How does SIP work on cellular network?

Junfei Wang Source

I'm just confused about how SIP works but mine doesn't. I made a simple android server which open up a server socket and listen to incoming connection on 3G/4G network. Then I made a client that connect to the server, the connection was blocked by my carrier's firewall(AT&T).

After this, I downloaded an open source VOIP app based on SIP, and register these 2 phones on SIP proxy, let them call each other, this works perfectly.

I'm just so confused about how SIP works on cellular network, SIP is a p2p protocol, SIP proxy is just for redirecting. How does these 2 phones connect to each other in VOIP session? Why is this connection not blocked by carrier? Can someone explain to me? Thank you in advance!

update: I just tried sending a UDP packet between AT&T and SPRINT network, it does not work ;(

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Answers

answered 5 years ago Shane Powell #1

In basic SIP the endpoints media traffic generally communicate directly between each other in a P2P fashion like you said. They do this be giving each others address/port in the SIP SDP negotiation.

In a "perfect" network world this works fine as all endpoints can talk directly between each other.

As we know, this is not the case.

In most cases, the main barrier in the IPv4 world is NAT.

The first solution people came up with is STUN. STUN will give you your "public" IP address that you are using from behind a NAT and the SIP stack will use that IP address in the SIP/SDP packets. This works as long as hole punching works.

The next solution people came up with is TURN. TURN is a UDP proxy and allows a client (e.g. a SIP client) to allocate and use a IP address/port on a private network from a public network (i.e. the internet). It should work in all cases but can put a lot of network overhead on the TURN server. It will not be as efficient as P2P connections tho. The upside of using TURN is that not both sides need to support it for it to work. So it's good when you are talking between a softphone on the internet to a hardware SIP device on a internal network.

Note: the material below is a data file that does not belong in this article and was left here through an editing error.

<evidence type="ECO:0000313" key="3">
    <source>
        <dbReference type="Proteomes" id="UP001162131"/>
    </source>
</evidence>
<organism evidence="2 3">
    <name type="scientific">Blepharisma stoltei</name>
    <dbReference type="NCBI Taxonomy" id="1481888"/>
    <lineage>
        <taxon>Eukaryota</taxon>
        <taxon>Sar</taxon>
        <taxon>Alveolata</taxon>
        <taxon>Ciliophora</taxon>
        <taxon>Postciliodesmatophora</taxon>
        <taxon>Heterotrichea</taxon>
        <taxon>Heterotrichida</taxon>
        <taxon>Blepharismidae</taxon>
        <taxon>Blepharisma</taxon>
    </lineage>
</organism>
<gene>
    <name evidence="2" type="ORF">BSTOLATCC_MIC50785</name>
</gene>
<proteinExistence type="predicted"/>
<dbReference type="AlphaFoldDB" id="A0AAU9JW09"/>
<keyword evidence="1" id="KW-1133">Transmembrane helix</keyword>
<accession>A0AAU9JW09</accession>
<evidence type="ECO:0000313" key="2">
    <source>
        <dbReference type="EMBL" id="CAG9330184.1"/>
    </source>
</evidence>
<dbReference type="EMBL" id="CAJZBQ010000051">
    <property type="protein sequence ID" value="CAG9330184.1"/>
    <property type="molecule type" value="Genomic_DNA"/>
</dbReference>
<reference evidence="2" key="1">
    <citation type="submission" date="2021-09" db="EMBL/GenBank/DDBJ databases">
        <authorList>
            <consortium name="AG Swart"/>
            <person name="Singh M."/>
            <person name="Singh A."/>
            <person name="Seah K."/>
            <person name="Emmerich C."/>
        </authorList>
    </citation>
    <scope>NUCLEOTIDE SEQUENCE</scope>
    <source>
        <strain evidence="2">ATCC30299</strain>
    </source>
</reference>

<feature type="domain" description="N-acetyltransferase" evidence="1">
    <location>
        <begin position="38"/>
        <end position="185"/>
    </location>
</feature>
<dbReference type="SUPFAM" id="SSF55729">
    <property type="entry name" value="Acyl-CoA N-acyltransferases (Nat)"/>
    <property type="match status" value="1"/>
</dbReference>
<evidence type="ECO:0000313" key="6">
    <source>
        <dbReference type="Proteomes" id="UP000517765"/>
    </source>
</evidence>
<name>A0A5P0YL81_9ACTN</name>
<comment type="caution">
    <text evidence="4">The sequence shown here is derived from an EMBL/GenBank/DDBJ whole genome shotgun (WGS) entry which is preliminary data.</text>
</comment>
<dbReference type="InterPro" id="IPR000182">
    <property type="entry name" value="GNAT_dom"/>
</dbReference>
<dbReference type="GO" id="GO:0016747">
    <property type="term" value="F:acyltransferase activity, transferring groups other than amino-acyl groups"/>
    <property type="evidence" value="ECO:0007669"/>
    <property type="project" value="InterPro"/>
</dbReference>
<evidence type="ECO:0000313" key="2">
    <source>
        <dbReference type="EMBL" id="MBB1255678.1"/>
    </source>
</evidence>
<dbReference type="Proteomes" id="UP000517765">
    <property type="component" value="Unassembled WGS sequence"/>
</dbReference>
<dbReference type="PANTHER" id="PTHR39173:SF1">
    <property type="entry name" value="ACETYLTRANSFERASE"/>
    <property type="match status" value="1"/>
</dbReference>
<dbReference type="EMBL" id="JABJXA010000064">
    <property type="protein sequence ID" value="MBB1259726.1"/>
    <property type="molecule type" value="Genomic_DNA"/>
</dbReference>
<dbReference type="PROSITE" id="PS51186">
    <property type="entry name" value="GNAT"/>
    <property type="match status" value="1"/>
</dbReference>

The next solution people came up with is ICE. ICE needs to be supported on both SIP endpoints. It works by extending the SDP protocol to allow it to add all possible connections in the SDP negotiation (all local network adapters, public addresses provided by STUN and TURN allocated addresses in priority order). Then one side goes through the listed connections and tries to make a connection. This allows both connections to be "try" to connect P2P and fallback to a TURN connection if nothing else works. It should also work in any networked environment to any networked environment and find the most efficient network path between the SIP endpoints. The downside of ICE is that both SIP endpoints need to support ICE for it to work. (As a aside, ICE/TURN/STUN is now a requirement for the WEBRTC protocol for web browsers to talk between each other for the same reason)

Other possible solutions would be for you to have some sort of "smart" sip proxy in the middle that maybe fakes ICE on one side if the other side doesn't support it. Another is to have some sort of media gateway or B2BUA if transcoding is required, this would have the same problems as TURN tho.

I would suggest that you setup your SIP client with STUN, TURN and ICE if possible and that will increase the likelihood of the SIP call actually working.

As to why your case doesn't work now, it would require network and/or SIP logs to understand what the exact impediment is.

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